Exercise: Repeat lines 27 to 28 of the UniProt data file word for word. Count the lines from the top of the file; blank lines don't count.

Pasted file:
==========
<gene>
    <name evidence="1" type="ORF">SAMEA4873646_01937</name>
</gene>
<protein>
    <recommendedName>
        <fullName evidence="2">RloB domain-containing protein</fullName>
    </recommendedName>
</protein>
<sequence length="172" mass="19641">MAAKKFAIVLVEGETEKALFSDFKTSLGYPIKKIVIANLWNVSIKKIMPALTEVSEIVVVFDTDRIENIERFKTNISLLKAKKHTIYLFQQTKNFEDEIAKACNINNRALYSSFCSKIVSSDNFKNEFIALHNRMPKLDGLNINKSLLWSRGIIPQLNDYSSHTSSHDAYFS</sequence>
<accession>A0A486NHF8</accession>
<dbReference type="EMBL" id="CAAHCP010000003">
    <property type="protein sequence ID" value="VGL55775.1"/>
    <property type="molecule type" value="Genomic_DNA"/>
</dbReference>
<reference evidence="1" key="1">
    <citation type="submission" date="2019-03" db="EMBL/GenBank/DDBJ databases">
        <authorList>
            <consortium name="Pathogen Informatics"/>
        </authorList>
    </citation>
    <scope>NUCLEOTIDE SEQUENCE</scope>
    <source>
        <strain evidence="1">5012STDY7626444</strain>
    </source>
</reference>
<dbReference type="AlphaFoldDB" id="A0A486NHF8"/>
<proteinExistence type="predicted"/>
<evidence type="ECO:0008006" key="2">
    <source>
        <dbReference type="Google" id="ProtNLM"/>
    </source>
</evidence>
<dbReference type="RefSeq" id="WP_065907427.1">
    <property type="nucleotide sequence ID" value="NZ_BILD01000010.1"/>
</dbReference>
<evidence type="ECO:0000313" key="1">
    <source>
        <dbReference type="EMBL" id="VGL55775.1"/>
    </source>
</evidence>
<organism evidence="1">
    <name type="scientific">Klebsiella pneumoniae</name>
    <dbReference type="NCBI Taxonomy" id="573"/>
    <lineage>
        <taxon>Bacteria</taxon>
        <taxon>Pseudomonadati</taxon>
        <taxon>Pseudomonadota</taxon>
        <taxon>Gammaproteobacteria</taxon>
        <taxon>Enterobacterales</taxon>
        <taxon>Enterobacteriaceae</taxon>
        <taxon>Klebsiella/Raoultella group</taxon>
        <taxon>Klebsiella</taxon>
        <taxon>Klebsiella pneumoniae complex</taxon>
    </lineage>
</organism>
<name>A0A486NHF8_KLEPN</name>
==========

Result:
<proteinExistence type="predicted"/>
<evidence type="ECO:0008006" key="2">